SNOWDON. Few persons mount a towering eminence, but feel their souls elevated : the whole frame acquires unwonted elasticity; and the spirits flow, as it were, in one aspiring stream of satisfaction and delight. For what can be more animating than, from one spot, to behold the pomp of man, and the pride of nature, lying at our feet? Who can refrain from being charmed, when, observing those innumerable sections, which divide a long extent of country into mountains and vales; and which, in their turn, subdivide into fields, glens, and dinglès ; containing trees of every height; cottages of the humble; and mansions of the rich; here groups of cattle, there shepherds tending their flocks: and, at intervals, viewing, with admiration, a broad expansive river, sweeping iis course along an extended vale: now encircling a mountain, and now overflowing a valley; here gliding beneath large boughs of trees; there rolling over rough ledges of rocks; in one place concealing itself in ihe heart of a forest under huge massy cliffs, which impend over it; and in another washing the walls of some ivied ruin, bosomed in wood! “Behold the Eternal,” is written on every object; und in every view we are ready to exclaim with the poet of the East, “If there be a paradise upon earth, it is this, it is this.” Nerer can I cease to be grateful for the satisfaction I experienced, on the suminit of immortal Snowdon! After
paying a visit to the waterfall of Nant-Mill, we set out from a small cottage, situated on the side of the lake Cwellin. It was a morning of August; not a breath of air relieved the heat of the atmosphere, and not a tree offered a momentary shelter. In all the times the guide had travelled up this great mountain, he confessed that he had never been so oppressed with the intensity of the heat. Climbing for the space of an hour, sometimes over bogs, and sometimes over heaths, we arrived at what we earnestly hoped was the apex of the mountain :-it was, however, merely the first station. Who could fail to remember the fine passage in Pope, imitated from Drummond of Hawthornden, where he compares the progress of man, in the attainment of science, to the enlarged views that are spread progressively before the eye, in climbing lofty mountains ? The whole passage is eminently beautiful. As we ascended, those mountains, which from below bore the character of sublimity, shrunk into mere eminences : others more noble, rose in the perspective, and proceeding higher, they appeared, as it were, to approach us, and to be no longer at a distance. The road now lay over a smooth, mossy heath, where we sat down, entirely overcome with heat and fatigue. After resting for some time, the guide led us to the edge of a precipice, nearly fifteen hundred feet in depth; at the bottom of which appeared the dark green lake of Llyn-y-Glas, and Llyn-Llydaw. We approached to the edge of it, it appeared the fit abode of an echo!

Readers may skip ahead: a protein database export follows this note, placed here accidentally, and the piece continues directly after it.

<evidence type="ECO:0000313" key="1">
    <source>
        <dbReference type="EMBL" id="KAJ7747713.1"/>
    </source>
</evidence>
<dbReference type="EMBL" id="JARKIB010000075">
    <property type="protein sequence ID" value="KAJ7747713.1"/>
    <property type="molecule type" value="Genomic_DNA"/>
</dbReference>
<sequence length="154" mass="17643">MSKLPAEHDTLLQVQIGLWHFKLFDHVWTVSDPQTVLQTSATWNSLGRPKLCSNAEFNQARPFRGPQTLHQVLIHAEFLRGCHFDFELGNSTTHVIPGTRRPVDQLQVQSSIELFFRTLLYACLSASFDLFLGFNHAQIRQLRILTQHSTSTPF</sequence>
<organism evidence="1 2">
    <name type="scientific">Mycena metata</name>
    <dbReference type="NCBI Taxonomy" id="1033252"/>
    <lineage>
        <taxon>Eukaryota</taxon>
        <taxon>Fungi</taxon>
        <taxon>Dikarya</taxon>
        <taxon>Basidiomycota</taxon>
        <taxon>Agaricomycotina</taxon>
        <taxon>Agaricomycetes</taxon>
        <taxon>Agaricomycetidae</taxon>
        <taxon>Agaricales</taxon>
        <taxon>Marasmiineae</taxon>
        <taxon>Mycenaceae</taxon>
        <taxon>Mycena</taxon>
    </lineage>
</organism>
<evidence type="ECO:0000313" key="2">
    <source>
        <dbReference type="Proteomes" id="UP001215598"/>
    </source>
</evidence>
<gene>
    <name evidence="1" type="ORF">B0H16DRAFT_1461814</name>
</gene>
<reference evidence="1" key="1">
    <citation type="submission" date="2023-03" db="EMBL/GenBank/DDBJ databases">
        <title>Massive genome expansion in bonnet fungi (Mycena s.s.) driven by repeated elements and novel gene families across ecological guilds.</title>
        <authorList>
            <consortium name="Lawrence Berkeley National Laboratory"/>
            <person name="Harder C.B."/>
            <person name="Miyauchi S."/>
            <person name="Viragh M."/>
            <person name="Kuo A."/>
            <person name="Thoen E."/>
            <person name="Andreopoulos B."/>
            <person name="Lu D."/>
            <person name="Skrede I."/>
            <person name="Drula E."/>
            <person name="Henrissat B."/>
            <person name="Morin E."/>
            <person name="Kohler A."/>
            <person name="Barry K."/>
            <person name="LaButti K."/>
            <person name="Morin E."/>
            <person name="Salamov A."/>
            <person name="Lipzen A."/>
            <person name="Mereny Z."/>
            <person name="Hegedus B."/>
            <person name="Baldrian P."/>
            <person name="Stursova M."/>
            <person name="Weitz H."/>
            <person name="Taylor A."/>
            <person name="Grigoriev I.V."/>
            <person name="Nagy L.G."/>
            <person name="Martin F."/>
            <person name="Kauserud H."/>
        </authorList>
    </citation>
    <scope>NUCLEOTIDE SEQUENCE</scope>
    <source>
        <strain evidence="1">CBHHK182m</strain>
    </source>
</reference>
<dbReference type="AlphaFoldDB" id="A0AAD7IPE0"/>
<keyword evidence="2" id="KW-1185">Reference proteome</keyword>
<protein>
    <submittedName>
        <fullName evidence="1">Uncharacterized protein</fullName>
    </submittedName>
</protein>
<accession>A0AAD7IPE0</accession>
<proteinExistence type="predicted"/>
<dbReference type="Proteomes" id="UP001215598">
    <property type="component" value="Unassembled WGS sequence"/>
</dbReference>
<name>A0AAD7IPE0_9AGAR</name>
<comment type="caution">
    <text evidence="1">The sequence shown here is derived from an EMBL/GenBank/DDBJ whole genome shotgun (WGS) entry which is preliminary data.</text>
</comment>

The sombre lake of Llyn-y-Glas associates itself, in some degree, with tha: of a lake in the neighborhood of Bergen, the capital of Norway. That lake is, however, much darker than this: it is surrounded by high rocks; its water is motionless, and the stars being discerned on its bosom at noon-day, those who have surmounted the difficulty of climbing the rocks, become, on a sudden, so transported with the view of this “Heaven reversed,” that they feel an indescribable, and almost uncontrollable, desire to throw themselves into it. We had no! much time to contemplate the scene
before us; as a cloud suddenly appeared to rise out of the rocks beneath; and, rolling into a globular form, seemed like an immense balloon, balanced in the air; which, rising gradually up to the place where we stood, shul out the whole of this tremendous scene. Viewed from below, this precipice excites emotions of sublimity, unmixed with apprehensions; from its edge, terror is predominant. In the latter instance, our thoughts are, for a time, concentrated in our fears ; in the former, the mind, upon the instant, wings its course to heaven!
Height and depth create a much more awful sensation than length or width. The difference between looking up and looking down a precipice is well marked by Mr. Jefferson, in the account he furnished the Mar. quis de Chastelluse, of the Virginian bridge of rocks. “Though the sides of the bridge,” says he,“ are provided, in some parts, with a parapet of fixed rocks, yet few men have resolution to walk to them, and look over into the abyss. You involuntarily fall on your hands and knees, creep to the parapet, and look over it. Looking from the height about a minute, gave me a violent head ache. If the view from the top be painful and intolerable, that from below is delightful in the extrerne. It is impossible for the emotions, arising from the sublime, to be felt beyond what they are on the sight of so beautiful an arch, so elevated and so light, springing up, as it were, to Heaven. The rapture of the spectator, is indescribable.” After ascending above half a mile, we again paused to take a look around us. Below, appeared those innumerable mountains, by which Snowdon is, on all sides, surrounded. These are sometimes sludded with lakes, which appear like large mirrors, placed for the purpose of reflecting the clouds, which are seen in three different directions. They glide over our heads, their shadows are depicted on the mountains; they are reflected in the lakes below. Some of the mountains are round upon their summits; others wear a triangu. iar appearance; while some rise like pyramids. Now they seem like backs of immense whales, or couchant Lions; and while the apices of some resemble the cra